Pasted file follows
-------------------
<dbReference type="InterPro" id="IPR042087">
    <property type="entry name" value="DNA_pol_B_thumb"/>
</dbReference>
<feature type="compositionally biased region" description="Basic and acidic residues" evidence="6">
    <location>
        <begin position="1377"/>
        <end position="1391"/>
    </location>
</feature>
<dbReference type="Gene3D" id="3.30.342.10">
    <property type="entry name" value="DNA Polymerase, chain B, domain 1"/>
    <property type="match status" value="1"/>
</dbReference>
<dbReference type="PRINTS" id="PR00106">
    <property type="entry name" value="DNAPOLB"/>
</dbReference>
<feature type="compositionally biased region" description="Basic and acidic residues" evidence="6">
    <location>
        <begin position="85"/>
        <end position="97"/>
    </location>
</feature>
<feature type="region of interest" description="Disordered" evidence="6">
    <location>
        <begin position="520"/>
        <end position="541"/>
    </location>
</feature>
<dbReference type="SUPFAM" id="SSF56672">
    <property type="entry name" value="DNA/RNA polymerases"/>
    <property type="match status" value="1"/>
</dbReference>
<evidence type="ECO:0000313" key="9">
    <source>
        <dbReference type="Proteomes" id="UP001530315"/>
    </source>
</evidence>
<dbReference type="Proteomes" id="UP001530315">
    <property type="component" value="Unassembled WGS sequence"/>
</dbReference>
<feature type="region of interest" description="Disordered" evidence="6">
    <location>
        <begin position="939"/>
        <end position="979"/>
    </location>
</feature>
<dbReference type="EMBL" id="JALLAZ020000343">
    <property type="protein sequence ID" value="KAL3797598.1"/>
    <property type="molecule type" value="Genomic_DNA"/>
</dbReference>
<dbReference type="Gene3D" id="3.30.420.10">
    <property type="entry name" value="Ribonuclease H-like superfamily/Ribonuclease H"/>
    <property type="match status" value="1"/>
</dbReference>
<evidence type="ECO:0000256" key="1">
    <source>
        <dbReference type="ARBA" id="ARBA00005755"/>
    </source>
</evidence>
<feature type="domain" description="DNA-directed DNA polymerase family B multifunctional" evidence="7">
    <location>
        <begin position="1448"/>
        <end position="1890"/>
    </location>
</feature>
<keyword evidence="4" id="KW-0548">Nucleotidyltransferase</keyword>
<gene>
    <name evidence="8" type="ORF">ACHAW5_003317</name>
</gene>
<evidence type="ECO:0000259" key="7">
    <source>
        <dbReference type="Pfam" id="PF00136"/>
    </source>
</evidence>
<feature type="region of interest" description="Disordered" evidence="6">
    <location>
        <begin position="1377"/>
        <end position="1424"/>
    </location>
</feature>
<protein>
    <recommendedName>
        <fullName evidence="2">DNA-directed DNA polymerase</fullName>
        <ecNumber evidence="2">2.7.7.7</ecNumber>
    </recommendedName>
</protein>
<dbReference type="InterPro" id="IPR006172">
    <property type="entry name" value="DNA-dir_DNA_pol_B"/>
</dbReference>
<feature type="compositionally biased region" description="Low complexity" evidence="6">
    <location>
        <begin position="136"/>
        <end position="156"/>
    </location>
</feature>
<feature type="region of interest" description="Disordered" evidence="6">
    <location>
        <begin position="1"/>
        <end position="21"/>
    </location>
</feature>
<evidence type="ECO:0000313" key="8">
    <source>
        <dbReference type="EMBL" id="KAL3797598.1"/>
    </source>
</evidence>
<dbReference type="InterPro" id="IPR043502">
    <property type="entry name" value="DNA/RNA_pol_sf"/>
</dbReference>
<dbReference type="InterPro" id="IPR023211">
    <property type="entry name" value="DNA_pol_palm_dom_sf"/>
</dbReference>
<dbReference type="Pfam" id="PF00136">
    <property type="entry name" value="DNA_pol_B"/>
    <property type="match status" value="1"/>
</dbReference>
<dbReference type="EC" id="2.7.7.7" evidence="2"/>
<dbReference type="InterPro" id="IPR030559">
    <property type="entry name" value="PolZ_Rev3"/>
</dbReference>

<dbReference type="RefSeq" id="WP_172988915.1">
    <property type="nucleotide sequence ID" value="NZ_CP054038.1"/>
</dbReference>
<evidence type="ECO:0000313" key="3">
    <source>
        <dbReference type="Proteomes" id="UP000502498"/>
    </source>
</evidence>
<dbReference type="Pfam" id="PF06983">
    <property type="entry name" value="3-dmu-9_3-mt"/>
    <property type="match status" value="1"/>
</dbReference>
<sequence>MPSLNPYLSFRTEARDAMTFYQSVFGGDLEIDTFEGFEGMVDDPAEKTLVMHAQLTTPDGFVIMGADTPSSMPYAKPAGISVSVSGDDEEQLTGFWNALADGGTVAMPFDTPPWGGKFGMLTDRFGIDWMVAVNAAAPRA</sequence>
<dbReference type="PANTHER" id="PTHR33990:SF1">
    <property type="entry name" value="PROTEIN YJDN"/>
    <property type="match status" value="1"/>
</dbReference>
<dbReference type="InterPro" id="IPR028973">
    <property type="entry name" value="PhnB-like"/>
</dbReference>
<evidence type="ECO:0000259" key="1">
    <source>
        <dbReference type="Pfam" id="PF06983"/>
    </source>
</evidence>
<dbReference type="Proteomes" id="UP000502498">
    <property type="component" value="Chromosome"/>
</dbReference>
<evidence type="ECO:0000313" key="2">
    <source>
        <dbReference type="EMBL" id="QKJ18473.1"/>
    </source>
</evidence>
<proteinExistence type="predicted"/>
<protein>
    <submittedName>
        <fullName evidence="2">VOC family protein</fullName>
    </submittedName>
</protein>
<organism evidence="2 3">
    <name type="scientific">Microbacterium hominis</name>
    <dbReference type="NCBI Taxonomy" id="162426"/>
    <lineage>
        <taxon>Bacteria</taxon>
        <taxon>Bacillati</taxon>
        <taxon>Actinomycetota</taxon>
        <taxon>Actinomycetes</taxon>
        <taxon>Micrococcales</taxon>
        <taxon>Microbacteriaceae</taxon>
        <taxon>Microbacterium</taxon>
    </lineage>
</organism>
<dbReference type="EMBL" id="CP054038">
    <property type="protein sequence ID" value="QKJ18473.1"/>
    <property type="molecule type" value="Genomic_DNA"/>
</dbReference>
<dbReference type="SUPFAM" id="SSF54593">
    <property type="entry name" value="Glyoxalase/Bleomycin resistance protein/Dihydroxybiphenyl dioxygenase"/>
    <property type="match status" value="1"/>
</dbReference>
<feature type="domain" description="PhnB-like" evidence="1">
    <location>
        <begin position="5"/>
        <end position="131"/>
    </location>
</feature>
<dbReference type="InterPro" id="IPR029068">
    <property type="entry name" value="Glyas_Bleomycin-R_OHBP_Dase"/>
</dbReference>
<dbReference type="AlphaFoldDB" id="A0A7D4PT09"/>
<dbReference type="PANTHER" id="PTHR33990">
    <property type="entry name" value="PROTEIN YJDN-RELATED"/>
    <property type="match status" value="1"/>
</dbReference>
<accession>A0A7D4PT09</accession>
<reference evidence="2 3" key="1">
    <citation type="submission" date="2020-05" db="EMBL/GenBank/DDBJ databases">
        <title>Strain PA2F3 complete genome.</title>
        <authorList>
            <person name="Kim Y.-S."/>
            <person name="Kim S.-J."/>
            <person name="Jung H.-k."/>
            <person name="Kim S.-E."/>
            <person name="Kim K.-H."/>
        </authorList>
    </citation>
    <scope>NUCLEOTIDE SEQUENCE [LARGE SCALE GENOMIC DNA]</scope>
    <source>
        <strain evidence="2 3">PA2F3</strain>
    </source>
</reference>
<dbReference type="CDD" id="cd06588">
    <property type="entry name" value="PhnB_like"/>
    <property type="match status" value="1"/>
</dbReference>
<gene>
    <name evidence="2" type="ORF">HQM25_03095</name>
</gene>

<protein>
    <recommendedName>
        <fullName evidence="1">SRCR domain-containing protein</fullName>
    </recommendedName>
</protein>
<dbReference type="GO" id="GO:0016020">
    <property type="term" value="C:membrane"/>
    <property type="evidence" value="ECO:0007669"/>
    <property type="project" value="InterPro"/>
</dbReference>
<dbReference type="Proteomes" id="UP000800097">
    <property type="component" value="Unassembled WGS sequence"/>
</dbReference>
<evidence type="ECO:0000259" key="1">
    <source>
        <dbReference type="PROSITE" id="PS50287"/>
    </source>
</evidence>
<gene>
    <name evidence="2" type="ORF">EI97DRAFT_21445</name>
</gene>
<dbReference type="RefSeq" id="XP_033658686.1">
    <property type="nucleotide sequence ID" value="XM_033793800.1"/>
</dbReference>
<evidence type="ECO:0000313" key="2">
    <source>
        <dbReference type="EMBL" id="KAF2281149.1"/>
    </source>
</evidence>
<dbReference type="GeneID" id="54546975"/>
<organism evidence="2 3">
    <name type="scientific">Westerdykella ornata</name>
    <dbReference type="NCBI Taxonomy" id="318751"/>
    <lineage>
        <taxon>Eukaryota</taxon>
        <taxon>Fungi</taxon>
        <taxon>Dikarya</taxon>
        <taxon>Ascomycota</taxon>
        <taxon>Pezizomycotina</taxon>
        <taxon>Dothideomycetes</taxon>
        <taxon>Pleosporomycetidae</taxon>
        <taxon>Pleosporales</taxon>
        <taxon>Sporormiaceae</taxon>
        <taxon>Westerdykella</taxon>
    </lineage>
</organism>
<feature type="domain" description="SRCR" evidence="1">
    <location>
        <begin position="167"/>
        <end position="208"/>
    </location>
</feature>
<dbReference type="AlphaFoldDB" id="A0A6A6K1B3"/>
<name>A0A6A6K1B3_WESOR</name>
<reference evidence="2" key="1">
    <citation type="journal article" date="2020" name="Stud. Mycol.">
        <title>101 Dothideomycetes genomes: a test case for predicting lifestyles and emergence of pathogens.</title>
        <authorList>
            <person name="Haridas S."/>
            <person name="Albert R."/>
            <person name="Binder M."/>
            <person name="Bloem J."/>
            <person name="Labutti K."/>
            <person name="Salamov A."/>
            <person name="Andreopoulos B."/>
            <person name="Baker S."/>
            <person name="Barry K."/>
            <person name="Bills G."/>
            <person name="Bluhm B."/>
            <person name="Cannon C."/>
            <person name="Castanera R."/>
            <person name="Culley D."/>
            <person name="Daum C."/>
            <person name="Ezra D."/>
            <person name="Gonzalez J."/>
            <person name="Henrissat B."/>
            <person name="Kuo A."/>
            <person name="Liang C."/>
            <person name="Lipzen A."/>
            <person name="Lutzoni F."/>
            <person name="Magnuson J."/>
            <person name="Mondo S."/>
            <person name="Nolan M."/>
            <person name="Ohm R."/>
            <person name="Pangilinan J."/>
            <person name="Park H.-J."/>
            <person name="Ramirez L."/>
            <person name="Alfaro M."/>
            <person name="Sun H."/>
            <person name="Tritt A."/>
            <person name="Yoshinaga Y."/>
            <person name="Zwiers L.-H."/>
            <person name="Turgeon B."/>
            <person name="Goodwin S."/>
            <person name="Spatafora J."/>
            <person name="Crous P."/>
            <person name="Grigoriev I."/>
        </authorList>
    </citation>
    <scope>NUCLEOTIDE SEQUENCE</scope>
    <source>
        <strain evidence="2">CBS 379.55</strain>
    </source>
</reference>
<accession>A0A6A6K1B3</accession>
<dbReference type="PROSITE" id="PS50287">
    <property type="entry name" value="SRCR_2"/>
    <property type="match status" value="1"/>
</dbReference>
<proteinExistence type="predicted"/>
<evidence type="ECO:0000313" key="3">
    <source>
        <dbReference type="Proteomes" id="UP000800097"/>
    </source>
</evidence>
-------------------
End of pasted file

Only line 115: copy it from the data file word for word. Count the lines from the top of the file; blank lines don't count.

    <property type="match status" value="1"/>